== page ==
The second care organisation still hasn’t got back to me. By chance I meet someone whose husband used to attend the same day care as the Goldfish until he became too poorly. During our chat she mentions she employs someone from Alzheimer Scotland to come in on the day her husband would have been at day care. I know the woman and approach her directly to see if she would be interested and had any free days. She can do five hours – FIVE HOURS – on a Wednesday. I immediately get in touch with Alzheimer Scotland and we make the arrangements.

It has taken two months but now we have someone in on a Tuesday for four hours plus someone on a Wednesday for five hours, two days at day care from about 10.30 (depending on how quickly we can get the Goldfish ready) to 3pm and someone in for 45 minutes each morning for his shower. It’s not enough and no one can do nights but it feels like we’re finally making progress.

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11 thoughts on “My Dad Is A Goldfish – help at hand?

  1. Mary, regarding some of the above, I think your Dad had the right idea when he fell asleep! Matching carers to the client???? In their dreams! Will be interested to see how the story continues…….. and as for all the form filling—–isn’t it a complete nonsense? Not to mention outings for the over 65s. If you’d had the energy for a campaign, I’d have been right there beside you!!!

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    • Hello Janette. Yes, dad wasn’t fooled by any of it! Every agency makes a big thing of matching carer to client or support worker to service user or whatever terminology they happen to use but it all comes down to how many staff they have and the amount of time available. And just wait until I get started on health and safety issues – theirs, not ours.
      On the issue of no social outings for over 65s I actually think it is illegal to discriminate in this way on the grounds of age. Maybe I’ll get round to doing something, or at least finding out if I’m correct in the illegality of age discrimination.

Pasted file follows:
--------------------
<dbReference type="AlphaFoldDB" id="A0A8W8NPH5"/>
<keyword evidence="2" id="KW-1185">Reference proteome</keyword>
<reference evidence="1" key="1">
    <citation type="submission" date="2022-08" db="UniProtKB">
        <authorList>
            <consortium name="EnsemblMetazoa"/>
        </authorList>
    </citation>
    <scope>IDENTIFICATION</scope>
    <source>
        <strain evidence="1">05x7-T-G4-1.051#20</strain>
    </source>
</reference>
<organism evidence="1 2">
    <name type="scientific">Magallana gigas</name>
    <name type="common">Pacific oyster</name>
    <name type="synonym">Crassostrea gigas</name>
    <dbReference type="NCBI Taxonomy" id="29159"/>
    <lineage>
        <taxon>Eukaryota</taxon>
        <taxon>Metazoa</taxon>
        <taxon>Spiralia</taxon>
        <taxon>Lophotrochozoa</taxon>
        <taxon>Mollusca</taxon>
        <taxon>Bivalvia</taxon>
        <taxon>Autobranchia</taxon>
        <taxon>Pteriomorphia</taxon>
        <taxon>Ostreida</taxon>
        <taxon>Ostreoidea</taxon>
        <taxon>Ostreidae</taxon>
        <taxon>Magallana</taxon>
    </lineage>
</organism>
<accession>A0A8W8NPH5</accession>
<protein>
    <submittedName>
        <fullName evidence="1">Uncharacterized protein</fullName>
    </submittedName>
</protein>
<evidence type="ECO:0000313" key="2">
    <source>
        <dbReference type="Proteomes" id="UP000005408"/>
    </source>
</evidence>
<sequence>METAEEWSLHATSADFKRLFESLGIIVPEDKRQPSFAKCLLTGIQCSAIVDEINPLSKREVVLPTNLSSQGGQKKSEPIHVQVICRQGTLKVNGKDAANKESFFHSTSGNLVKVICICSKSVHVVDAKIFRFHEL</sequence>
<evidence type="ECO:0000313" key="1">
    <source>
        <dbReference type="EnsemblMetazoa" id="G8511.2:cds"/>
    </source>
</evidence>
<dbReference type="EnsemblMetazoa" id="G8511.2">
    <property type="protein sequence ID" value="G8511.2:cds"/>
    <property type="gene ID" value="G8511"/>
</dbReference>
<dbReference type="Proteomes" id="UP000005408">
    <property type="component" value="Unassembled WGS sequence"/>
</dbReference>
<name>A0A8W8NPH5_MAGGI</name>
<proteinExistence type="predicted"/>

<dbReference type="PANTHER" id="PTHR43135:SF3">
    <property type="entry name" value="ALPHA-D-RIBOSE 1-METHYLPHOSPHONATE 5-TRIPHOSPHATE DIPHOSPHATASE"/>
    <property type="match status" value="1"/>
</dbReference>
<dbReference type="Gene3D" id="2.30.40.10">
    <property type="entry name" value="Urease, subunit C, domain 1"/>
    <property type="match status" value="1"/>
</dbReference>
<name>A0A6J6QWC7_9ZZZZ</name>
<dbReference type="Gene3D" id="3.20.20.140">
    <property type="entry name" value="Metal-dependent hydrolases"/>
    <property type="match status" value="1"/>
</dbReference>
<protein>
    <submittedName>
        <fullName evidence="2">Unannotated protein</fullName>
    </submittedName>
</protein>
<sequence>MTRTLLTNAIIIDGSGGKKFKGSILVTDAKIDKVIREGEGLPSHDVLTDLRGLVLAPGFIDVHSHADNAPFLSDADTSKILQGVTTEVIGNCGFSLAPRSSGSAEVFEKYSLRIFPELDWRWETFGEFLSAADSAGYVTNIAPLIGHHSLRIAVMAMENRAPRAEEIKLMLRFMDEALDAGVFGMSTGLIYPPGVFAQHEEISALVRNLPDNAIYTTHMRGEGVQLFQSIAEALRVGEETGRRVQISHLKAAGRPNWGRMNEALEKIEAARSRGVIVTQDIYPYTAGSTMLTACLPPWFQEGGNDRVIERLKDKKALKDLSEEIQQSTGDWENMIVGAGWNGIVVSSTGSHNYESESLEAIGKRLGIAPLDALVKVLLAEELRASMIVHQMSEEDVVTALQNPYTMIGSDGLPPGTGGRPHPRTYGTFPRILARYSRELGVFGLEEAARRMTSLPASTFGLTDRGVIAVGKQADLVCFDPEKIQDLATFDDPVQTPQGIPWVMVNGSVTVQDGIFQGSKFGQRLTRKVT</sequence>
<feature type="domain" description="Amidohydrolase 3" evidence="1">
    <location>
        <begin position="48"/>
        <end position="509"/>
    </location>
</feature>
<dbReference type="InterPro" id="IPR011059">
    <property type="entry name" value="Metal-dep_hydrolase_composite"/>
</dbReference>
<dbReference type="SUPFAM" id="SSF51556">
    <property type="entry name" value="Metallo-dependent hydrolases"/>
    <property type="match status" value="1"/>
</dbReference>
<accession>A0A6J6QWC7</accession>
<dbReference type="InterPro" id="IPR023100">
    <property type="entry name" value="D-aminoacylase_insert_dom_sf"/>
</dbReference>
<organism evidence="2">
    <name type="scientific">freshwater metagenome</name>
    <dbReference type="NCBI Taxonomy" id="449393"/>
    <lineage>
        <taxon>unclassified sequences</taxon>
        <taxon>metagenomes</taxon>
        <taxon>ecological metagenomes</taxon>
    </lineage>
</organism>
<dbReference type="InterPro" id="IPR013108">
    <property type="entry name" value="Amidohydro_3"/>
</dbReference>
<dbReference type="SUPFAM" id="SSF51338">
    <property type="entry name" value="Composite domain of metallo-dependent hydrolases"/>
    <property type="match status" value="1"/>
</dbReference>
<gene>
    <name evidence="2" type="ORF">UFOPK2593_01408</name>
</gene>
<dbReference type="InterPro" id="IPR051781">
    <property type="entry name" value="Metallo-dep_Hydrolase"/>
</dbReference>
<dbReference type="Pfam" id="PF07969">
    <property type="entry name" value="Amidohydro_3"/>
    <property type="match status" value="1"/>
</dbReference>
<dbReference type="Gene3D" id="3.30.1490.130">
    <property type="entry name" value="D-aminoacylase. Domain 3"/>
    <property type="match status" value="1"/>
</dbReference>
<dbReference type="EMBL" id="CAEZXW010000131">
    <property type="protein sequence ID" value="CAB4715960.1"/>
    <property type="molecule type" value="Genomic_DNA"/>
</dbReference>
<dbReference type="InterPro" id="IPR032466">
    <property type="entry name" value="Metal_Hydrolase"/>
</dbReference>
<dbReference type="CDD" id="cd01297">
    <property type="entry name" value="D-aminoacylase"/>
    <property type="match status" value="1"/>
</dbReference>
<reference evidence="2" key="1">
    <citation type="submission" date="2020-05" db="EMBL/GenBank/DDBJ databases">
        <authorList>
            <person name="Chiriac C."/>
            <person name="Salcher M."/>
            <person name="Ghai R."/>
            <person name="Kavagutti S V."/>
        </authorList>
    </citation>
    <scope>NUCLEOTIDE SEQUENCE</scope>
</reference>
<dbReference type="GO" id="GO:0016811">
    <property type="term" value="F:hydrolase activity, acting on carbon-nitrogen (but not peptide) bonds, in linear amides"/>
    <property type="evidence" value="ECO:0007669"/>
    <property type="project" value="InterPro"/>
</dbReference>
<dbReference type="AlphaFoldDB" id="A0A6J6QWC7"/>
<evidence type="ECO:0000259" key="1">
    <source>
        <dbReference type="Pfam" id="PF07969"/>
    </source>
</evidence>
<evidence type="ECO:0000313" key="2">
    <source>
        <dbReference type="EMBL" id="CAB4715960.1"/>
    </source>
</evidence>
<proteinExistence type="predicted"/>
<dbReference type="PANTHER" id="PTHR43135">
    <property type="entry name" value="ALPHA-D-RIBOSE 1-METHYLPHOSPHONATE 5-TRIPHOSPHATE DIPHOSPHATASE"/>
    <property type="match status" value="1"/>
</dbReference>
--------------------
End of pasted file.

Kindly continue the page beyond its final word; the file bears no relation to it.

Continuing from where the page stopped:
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    • Ruth, trying to find someone to come in at night was much worse. However, we were really so lucky with the Alzheimer Scotland person – she was brilliant, dad liked her and I was relaxed leavig the two of them together. I do wonder, though, how it must be for people who don’t have any family to speak up on their behalf.

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  2. Mary, I’m glad that your dad liked the carer from Alzheimer Scotland, at least that was a blessing for you and your sister and gave you a wee bit of respite. It’s just a pity you couldn’t have got someone to do a sleepover and have given you a complete break. I don’t mean to sound callous, but that would have helped immensely. I wish I had known about Alzheimer Scotland, it broke my heart when no one but me would take mum from the hospital, and when that didn’t work out due to my illness, it was devastating to have to put her into a home. The worst day of my life……
    Mums care worker never mentioned it, she seemed determined that a home was the best place, and mum still hates being in a home even though she doesn’t know why she’s there.